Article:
• If you are using a moisturizer along with flurandrenolide, apply the moisturizer first. Then wait 10-15 minutes before applying flurandrenolide. This allows time for the moisturizer to be absorbed before the topical steroid is applied. Your skin should be moist but not slippery when you apply flurandrenolide.
  • If you have been told to use flurandrenolide on your face, be careful not to get any near your eyes and do not use it for longer periods of time than you have been advised.
  • Unless advised to do so by your physician, do not apply a bandage or dressing to the area being treated, as this will increase absorption of the steroid through your skin and increase the risk of side-effects. If applying flurandrenolide to an infant on the diaper area, avoid using tight-fitting diapers or plastic pants as they can also have this effect.
  • Your physician will tell you how long to use the preparation for. The general rule is to continue to use it until the flare-up has gone and then to stop it. A course of treatment for 7-14 days is often sufficient. If your symptoms have not improved after this time (or if they get worse), speak again with your physician for further advice. Some people with severe skin conditions may be advised to use it for up to four weeks between courses of more potent topical steroids. Flurandrenolide should not be used for long periods of time or on large areas of the body, especially in children.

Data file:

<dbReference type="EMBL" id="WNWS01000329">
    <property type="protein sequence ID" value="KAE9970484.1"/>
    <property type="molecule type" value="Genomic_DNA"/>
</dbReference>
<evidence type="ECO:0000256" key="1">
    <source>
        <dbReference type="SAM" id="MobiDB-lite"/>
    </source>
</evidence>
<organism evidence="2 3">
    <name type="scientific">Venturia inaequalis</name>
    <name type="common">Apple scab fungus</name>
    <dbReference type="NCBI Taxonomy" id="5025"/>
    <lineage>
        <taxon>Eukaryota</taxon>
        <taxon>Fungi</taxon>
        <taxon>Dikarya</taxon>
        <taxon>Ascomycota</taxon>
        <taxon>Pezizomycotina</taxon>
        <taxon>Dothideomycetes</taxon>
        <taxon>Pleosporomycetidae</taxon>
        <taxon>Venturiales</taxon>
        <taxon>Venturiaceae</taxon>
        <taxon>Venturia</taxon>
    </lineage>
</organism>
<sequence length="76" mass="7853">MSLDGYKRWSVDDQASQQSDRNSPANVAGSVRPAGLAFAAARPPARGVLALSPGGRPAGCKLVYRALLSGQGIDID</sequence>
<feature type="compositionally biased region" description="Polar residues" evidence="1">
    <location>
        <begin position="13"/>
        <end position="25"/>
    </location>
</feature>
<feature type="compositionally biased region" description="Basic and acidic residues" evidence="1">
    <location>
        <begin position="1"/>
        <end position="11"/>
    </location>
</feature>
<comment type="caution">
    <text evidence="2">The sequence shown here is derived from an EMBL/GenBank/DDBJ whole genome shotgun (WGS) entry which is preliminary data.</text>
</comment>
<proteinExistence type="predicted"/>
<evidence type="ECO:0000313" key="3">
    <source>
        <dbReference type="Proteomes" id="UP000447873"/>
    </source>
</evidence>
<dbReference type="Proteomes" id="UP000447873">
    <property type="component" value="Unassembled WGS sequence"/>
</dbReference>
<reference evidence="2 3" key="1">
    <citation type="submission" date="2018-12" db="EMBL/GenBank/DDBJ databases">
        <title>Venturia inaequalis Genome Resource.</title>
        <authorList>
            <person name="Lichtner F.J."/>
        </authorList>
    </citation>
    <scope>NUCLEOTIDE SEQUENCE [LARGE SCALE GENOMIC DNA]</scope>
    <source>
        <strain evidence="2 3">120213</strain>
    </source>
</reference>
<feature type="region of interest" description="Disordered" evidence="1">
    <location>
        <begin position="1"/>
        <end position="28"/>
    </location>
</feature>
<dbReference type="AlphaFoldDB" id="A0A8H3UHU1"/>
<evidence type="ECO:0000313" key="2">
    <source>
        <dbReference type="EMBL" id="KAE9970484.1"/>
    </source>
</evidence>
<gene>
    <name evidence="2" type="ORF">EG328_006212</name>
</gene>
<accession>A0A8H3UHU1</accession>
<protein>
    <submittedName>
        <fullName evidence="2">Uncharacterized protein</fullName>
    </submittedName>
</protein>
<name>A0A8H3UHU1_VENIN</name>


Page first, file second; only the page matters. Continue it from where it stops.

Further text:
• After you finish using flurandrenolide, continue to use your moisturizer every day. This will help to prevent a further flare-up. Your physician may also prescribe a less potent steroid cream for you to use when needed.

Along with their useful effects, most medicines can cause unwanted side-effects although not everyone experiences them. The table below contains some of the most common ones associated with flurandrenolide. You will find a full list in the manufacturer's information leaflet supplied with your medicine.

Although side-effects from topical corticosteroids like flurandrenolide are rare, you can reduce the risk further by applying the preparation thinly, no more than twice a day, and to the affected areas only.

Common flurandrenolide side-effectsWhat can I do if I experience this?